And while it won’t add leverage to your published article, step back and and look your organization’s content strategy. How did the article and your attempts to leverage it with these tips align with the content strategy? Always look back at that goal to keep you on the right track to consistently create meaningful online content.

Getting an article or press release into an online publication takes hard work. Getting greater traction and traffic from that article doesn’t have to be. Want to know more? Well, content strategy development is one of KW2’s digital powers. Drop us an email if you’d like to learn more.

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The Importance of Giving Back: Humanitarian Strategies for Companies

Social responsibility is a facet of business that organizations are increasingly attempting to integrate into their culture. Companies struggle to find the importance in giving back because it typically takes time, labor and resources away from day-to-day business. Instead, it redirects those assets toward an endeavor that may not directly influence the bottom line. But, a well-strategized humanitarian act can benefit an organization in more ways than one.

KW2’s social responsibility campaign includes Happy Music, the monthly community concert series, and Goodstock, a 24-hour marathon of creating advertising and marketing for non-profits. Also, the agency supports local artists by displaying an art gallery of work in the lobby to greet guests as they stop by. KW2 isn’t one of those agencies who is solely dollar-driven, but rather people-driven, which helps differentiate and resound the KW2 brand.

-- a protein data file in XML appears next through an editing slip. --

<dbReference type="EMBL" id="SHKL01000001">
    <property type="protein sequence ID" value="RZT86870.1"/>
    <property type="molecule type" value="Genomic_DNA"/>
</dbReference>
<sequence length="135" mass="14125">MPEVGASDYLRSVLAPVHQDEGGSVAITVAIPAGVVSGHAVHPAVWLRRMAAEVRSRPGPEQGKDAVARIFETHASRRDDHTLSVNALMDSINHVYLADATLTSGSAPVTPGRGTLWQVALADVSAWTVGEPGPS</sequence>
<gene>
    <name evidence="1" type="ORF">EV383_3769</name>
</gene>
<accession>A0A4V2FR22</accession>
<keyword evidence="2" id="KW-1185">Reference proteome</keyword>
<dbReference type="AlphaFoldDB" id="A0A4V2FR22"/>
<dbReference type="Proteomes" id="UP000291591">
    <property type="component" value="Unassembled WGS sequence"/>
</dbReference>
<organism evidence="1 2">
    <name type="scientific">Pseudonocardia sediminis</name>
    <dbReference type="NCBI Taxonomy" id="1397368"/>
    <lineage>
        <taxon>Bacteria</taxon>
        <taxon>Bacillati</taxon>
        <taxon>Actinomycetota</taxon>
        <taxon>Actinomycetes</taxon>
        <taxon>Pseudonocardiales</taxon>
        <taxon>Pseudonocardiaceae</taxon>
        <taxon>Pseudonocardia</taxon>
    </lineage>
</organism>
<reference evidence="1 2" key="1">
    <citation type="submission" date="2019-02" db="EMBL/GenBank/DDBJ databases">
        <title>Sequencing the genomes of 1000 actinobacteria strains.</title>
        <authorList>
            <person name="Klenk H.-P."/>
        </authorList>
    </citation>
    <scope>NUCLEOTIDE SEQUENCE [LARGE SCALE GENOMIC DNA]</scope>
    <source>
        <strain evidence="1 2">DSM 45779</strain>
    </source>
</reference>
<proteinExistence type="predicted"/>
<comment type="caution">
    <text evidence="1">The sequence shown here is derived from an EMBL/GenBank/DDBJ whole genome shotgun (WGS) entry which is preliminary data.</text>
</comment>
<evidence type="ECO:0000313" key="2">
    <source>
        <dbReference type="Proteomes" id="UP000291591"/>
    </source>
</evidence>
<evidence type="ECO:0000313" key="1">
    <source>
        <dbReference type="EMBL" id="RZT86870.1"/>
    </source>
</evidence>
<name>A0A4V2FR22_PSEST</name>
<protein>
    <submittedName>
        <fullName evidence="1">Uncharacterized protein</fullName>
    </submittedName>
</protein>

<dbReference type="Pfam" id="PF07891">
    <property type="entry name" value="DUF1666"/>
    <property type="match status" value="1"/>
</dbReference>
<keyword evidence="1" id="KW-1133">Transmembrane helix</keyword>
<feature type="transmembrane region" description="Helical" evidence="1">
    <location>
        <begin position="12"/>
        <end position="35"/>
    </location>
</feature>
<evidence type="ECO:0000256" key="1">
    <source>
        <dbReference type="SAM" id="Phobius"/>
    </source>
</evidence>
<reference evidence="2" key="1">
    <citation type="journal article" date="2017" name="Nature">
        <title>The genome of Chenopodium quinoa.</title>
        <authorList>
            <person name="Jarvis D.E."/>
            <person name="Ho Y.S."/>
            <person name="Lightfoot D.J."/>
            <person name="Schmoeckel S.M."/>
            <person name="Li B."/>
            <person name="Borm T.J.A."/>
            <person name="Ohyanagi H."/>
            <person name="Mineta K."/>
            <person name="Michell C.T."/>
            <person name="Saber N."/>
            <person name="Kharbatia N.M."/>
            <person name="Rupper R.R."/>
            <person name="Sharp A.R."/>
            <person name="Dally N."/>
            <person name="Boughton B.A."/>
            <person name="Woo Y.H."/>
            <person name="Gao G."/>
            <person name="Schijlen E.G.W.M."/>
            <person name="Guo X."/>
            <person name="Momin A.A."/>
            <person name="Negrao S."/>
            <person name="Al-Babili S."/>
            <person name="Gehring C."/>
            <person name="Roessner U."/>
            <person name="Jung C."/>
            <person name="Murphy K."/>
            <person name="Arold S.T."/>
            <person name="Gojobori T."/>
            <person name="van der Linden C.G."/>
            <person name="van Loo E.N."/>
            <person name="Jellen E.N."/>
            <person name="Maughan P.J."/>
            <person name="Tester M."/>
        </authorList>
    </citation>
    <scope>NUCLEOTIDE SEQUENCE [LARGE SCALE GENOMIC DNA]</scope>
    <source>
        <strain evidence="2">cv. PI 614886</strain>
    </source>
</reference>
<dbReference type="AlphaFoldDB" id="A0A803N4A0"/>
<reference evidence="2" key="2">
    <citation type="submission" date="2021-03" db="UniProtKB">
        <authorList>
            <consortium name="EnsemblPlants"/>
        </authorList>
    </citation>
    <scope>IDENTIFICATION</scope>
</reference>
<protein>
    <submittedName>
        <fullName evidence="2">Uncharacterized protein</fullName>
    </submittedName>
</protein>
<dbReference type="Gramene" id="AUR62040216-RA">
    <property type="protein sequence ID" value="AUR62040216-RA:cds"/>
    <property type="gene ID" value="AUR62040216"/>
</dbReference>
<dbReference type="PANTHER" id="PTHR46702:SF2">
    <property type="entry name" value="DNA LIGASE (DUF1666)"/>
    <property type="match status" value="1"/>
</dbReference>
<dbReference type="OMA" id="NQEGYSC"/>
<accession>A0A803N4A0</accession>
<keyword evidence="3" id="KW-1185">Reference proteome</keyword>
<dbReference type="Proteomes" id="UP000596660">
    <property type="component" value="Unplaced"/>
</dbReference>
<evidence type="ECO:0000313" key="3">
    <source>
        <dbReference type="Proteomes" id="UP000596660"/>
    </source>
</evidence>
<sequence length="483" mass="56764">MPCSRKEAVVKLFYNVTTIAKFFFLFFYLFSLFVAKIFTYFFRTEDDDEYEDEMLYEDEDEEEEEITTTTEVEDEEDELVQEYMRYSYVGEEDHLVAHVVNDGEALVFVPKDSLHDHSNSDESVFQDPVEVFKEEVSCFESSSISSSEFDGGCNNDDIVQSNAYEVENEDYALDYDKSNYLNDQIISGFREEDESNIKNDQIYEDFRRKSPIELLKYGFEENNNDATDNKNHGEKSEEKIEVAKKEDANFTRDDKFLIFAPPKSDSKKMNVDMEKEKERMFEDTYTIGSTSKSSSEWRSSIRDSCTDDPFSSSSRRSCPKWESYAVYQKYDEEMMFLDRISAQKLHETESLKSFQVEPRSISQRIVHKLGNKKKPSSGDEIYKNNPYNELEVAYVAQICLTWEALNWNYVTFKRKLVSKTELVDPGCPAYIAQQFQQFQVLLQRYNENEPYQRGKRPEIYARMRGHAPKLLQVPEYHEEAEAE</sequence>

Why should companies be people-driven? It helps the public gain a sense of understanding of the company and see what the company stands for. It also shows the building and work for a greater good in the community. Lastly, from an internal perspective, the workplace can expect to gain a boost of morale and teamwork.

A feeling of obligation shouldn’t be the reason to give back, but rather the rooted sense of altruism and community. Surely, a company can only give back so much without compromising interests or earnings. On the other hand, with the right balance of business and good, a company can grow its brand by developing its genuine worth to the world. It is great when individuals give back, but when a company gives their time, talents and efforts in goodwill, it speaks volumes.

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Let Your Culture be a Virus: Building a contagious workplace.

We all know that feeling this time of year. Headache, runny nose, cough, maybe stomach trouble? You have a virus. Being ill sticks with you all day long.

Here’s the thing. . .if you have a great workplace culture, it’s sorta like having a virus. But, in a much more positive way. Here’s how:

When I started my career at Leo Burnett Chicago, I was given a BIG pencil (because big ideas come from big pencils). Everything that came to me as a new hire was bundled up in clean white presentation folders with the infamous red apple and Leo’s signature. It created a sense of “wow” and wonderment for what I belonged to. At GSD&M in Austin, TX, palm trees were flown in to adorn the front yard, company values were engraved on the atrium floor and a the smell of breakfast tacos filled the building once a week.